Source: Bill King, University of Illinois
"If such a device and test were available, we could test for Covid-19 at public events, auditoriums, large gatherings and potentially even at home for self-testing. The results could be sent back to the appropriate public health system for coordination," said Rashid Bashir, a professor of bioengineering and the dean of the Grainger College of Engineering at Illinois. Bashir co-led the study with electrical and computer engineering professor Brian Cunningham and mechanical science and engineering professor Bill King.
Typical tests for SARS-CoV-2, the virus that causes Covid-19, take a sample from a patient with a long nasopharyngeal swab, put that swab into a substance called viral transport media, and send it to a lab for a multistep process of extracting, isolating and multiplying the telltale RNA inside the virus. This RNA multiplication process, called RT-PCR, requires several temperature fluctuation cycles, specialized equipment and trained personnel, Cunningham said.
As reported in the Proceedings of the National Academy of Sciences, the Illinois team used a simpler process to analyze the viral transport media, called LAMP, which bypasses the RNA extraction and purification steps.
"LAMP only needs one temperature — 65 C — so it is much easier to control," said graduate student Anurup Ganguli, the first author of the study. "Also, LAMP works more robustly than PCR, especially when there are contaminants in the test sample. We can just briefly heat the sample, break open the virus and detect the genetic sequence that specifically identifies SARS-CoV-2."
The entire thing can be quickly scaled up to hundreds of thousands of tests,Bill King
The researchers compared the LAMP assay with PCR, first using synthetic nasal fluid spiked with the virus and then with clinical samples. They found the results were in agreement with PCR results, and they documented the sensitivity and specificity of the LAMP test.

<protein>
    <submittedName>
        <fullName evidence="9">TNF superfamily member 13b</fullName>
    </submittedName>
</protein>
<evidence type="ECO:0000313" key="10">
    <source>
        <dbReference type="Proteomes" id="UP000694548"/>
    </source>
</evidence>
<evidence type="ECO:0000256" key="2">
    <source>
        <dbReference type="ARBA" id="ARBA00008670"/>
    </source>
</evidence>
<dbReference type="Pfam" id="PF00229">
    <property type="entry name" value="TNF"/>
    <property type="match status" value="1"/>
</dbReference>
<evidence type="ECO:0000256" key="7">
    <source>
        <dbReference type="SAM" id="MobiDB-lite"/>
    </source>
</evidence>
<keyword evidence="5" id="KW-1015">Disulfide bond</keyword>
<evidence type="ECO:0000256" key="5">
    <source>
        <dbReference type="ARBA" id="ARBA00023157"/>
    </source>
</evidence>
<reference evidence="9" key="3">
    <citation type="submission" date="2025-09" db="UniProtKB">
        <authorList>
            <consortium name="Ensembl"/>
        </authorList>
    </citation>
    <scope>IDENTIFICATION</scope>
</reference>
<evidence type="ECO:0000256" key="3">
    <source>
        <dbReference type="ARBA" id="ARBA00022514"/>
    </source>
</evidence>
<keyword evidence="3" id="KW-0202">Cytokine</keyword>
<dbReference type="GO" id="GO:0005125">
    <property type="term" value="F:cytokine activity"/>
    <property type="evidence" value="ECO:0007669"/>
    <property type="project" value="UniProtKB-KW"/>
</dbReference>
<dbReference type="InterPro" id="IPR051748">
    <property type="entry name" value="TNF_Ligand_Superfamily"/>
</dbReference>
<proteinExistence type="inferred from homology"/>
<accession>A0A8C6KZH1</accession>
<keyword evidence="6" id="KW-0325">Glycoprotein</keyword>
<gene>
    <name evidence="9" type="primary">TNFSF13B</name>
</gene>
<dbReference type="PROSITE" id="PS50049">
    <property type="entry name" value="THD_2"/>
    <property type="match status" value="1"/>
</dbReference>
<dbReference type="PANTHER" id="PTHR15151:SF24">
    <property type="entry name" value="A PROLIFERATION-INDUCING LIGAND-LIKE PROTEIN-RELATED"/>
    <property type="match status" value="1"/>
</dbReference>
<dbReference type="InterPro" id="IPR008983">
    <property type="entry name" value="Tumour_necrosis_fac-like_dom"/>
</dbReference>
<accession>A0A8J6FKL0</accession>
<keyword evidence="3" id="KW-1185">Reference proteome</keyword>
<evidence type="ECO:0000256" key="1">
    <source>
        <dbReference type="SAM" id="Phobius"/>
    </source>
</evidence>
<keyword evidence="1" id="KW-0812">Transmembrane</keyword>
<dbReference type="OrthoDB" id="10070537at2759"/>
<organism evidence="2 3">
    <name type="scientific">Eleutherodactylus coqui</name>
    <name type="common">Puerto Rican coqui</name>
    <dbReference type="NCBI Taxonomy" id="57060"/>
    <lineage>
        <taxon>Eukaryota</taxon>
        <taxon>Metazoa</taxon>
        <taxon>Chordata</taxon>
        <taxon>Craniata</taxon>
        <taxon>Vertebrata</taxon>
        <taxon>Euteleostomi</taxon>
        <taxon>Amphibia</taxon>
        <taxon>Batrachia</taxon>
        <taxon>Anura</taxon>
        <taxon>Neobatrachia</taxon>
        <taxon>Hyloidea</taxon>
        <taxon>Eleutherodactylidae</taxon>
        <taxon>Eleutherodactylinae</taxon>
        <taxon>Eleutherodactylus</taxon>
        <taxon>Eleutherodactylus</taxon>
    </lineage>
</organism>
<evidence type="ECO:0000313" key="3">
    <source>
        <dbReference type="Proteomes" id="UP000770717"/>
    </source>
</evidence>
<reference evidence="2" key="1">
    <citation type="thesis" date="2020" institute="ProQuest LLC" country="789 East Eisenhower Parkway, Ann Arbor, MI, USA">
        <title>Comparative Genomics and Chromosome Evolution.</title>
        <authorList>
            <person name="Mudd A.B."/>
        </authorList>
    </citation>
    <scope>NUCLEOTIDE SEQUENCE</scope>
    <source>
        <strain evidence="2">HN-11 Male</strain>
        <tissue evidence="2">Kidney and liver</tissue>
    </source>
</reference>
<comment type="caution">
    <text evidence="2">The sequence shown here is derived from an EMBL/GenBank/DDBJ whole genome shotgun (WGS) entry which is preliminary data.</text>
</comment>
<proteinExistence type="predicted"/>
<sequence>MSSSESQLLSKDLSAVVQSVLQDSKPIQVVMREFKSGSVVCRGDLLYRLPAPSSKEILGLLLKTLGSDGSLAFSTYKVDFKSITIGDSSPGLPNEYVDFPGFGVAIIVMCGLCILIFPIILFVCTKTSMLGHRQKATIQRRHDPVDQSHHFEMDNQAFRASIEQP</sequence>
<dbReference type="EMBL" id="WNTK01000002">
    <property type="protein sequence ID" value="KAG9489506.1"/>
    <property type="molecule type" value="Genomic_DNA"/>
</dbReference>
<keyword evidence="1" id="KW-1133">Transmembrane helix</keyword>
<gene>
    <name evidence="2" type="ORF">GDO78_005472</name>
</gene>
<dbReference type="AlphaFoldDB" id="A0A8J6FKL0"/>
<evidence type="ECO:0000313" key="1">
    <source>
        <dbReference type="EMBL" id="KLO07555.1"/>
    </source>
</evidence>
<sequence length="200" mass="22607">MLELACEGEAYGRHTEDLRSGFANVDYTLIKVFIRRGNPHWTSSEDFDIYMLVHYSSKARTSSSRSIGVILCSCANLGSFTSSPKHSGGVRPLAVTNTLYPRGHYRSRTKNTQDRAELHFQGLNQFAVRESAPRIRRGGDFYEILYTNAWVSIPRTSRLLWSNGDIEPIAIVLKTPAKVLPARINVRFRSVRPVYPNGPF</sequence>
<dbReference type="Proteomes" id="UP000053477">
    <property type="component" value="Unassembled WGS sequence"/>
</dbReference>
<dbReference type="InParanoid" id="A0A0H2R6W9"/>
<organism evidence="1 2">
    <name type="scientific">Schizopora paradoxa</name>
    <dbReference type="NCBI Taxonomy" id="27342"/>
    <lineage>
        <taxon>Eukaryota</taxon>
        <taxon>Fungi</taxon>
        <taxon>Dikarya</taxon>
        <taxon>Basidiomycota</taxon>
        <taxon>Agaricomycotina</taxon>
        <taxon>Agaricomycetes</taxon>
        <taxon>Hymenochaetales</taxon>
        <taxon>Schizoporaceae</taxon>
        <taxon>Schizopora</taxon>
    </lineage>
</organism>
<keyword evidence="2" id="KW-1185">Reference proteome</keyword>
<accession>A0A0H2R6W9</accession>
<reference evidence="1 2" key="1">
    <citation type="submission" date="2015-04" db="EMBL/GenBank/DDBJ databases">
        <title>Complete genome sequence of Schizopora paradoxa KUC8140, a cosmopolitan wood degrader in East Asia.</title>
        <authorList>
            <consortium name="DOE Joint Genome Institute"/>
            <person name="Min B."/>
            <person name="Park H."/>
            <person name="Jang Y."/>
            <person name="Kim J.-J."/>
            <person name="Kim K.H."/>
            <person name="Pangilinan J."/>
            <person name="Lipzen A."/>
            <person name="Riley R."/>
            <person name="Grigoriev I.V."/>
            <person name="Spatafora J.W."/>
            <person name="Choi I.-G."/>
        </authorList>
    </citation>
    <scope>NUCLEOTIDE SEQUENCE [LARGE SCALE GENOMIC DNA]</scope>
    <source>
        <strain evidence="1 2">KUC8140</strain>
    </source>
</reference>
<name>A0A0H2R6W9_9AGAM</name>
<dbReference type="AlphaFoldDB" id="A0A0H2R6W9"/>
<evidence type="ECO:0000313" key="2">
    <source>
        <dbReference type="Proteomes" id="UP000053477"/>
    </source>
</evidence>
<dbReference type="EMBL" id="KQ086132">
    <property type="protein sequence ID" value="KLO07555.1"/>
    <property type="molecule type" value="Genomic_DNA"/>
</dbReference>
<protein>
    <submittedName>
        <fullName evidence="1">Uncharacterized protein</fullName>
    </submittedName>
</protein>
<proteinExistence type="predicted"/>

Then, the researchers incorporated the LAMP assay onto a small 3-D-printed microfluidic cartridge that has two input slots for syringes: one for the sample-containing viral transport media, one for the LAMP chemicals. Once the two are injected, they react within the cartridge.
"We use modern, high speed additive manufacturing to make these cartridges. The entire thing can be quickly scaled up to hundreds of thousands of tests," King said. "Production scale-up is typically the biggest obstacle for commercial applications of microfluidic cartridges, and we can overcome that obstacle using this new approach. Modern additive manufacturing is elastic and scalable, and it can be ramped up very quickly compared with legacy manufacturing technologies."
The team is working with Fast Radius Inc., a Chicago-based technology company King co-founded, to manufacture the microfluidic cartridges.
Result in 30 minutes
The cartridge can be inserted into a hand-held portable instrument with a heating chamber, which heats the cartridge to 65 degrees Celsius for the duration of the reaction, and a smartphone cradle for reading the results. In approximately 30 minutes, a positive result will emit fluorescent light.
"The reader illuminates the liquid compartments with light from blue LEDs, while the phone's rear-facing camera records a movie of the green fluorescent light being generated," Cunningham said.
The researchers demonstrated the portable device with additional clinical samples, and found the results matched those of the standard PCR lab procedure.
The researchers are exploring whether the assay would work with saliva samples to eliminate the need for nasopharyngeal swabs, and collecting more patient data as they consider next steps for regulatory approvals, Bashir said.
Source: University of Illinois at Urbana-Champaign